If you are familiar with cannabis, you probably know that it can alter your mental and physical state, and even potentially help alleviate many ailments. But have you ever wondered how or why this occurs?
It’s because of the endocannabinoid system that exists within all of us. In this blog, we will cover the Endocannabinoid System (and how cannabis interacting with it can create so many different effects on the human body).
When was the Endocannabinoid System (ECS) discovered?
The endocannabinoid system (ECS) was discovered in the 1990s by researchers studying THC. They found that there was a system within all humans (and most animals) dedicated to interacting with cannabinoids.
That’s how the ECS got its name; it comes from the word ‘cannabinoid’ and the word ‘endogenous’ — meaning naturally existing within the body. The ECS acts differently in each tissue, but the main goal of the ECS is homeostasis.
How does the ECS work?
The ECS is found throughout the entire human body and is made up of three parts: endocannabinoids, receptors that endocannabinoids and cannabinoids bond with, and enzymes that break down endocannabinoids and cannabinoids.
Endocannabinoids and their receptors can be found in the brain, organs, connective tissues, glands, and immune cells. Once the endocannabinoids and cannabinoids have performed their tasks, the enzymes break down and dispose of them.
There are two types of cannabinoid receptors in the ECS: CB1 receptors, which are mostly found in the central nervous system, and CB2 receptors, which are mostly found in your peripheral nervous system, especially the digestive system and immune cells.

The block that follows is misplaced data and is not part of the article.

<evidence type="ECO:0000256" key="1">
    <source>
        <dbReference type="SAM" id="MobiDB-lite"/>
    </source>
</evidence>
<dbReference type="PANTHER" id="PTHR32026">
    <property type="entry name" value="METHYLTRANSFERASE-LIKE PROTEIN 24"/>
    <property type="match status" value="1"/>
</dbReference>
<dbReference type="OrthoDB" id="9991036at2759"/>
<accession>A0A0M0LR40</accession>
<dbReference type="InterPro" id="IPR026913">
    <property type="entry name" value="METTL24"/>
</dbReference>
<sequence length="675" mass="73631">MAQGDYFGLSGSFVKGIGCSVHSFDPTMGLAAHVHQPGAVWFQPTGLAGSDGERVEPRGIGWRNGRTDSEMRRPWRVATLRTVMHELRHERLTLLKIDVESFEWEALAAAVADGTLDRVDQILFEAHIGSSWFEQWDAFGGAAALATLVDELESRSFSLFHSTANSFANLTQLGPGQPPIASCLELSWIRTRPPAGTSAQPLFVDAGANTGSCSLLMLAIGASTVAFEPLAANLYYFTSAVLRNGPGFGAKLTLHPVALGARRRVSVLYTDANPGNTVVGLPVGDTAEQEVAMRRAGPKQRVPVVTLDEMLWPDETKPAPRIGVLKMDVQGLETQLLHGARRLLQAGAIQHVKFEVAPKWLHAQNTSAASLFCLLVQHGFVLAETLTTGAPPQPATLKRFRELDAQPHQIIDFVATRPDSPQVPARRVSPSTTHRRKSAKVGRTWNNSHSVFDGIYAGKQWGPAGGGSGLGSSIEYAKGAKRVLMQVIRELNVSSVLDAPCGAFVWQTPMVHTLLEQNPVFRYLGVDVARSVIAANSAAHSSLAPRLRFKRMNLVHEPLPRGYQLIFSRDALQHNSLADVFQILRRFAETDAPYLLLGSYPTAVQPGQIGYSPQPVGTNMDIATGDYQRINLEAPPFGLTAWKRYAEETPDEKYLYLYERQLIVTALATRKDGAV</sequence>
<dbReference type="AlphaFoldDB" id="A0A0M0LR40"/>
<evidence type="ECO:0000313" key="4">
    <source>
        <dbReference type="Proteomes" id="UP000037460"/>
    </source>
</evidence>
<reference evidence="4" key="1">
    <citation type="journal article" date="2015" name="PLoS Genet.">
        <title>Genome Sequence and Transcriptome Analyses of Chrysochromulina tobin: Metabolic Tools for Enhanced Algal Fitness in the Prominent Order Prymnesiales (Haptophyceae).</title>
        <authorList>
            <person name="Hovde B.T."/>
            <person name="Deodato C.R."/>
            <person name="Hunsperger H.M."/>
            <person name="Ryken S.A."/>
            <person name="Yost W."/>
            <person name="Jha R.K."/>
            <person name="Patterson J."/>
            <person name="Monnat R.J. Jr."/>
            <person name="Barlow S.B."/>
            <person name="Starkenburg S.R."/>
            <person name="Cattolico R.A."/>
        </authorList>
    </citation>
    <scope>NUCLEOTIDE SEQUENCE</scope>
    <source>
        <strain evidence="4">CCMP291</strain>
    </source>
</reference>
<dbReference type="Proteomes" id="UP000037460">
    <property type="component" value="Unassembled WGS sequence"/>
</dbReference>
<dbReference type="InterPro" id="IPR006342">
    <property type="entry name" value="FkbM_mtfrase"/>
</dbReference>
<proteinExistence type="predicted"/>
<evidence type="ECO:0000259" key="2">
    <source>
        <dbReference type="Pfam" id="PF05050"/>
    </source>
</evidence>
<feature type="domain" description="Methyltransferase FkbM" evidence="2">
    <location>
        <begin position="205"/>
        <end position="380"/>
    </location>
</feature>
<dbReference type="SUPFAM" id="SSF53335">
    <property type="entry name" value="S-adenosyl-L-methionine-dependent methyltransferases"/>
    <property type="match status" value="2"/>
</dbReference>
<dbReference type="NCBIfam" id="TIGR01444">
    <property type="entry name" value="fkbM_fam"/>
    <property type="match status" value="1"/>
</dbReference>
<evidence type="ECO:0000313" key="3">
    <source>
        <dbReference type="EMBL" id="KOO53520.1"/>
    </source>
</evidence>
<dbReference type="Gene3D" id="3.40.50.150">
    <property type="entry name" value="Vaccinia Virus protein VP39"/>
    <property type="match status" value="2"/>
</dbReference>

Endocannabinoids can bind to either receptor, and the effect of the endocannabinoid will change based on the type of receptor. For example, endocannabinoids could bind to CB1 receptors in a spinal nerve to relieve pain.
If endocannabinoids bind to a CB2 receptor in your immune cells, this would send a message that your body is experiencing inflammation, causing your immune system to promote anti-inflammatory efforts.
What does the ECS control?
Because the ECS is found throughout the body, there are several functions that it controls. At the cellular level, it can control functions like autophagy, which is when a cell breaks down old or abnormal parts of itself. At the whole body level, the ECS is responsible for the following functions:
- Immune function
- Inflammation, including neuroinflammation
- Motor control
- Temperature regulation
As you can see, the ECS has quite the reach!
How does the use of cannabis affect the ECS?
So, now that we know about the ECS, how does that change the use of cannabis? Based on what researchers know about the ECS, they have been studying how THC and CBD can stimulate the ECS in targeted ways to treat illnesses.
CBD is currently used around the world for pediatric epilepsy, pain, inflammation, acne, and asthma, amongst other conditions. THC is currently being studied for the treatment of the following:
- Alzheimer’s disease
- Cardiovascular disease
- Neurological, neurodegenerative, neurodevelopmental, and psychiatric illnesses
- Acute and chronic kidney disease
- Autoimmune diseases
- Chronic inflammatory diseases
- Chronic pain conditions
Additionally, some researchers have proposed a medical theory known as clinical endocannabinoid deficiency (CECD). The theory states that a low endocannabinoid amount can potentially lead to other chronic conditions.
(It is important to note, however, that though the current research looks promising, more needs to be done.)
Fire Island Cannabis Dispensary: Guiding You to Unmatched Cannabis Wellness
Overall, the endocannabinoid system plays a huge role in keeping our bodies in check. If you have any questions about how you can use cannabis, reach out to us! Our knowledgeable budtenders are here to help you implement cannabis as a wellness tool.
Want to know more about flower? Check out our previous blog where we get into the historical use of cannabis and how it is used today.
*Always consult a physician before making any changes to your health or fitness regimen.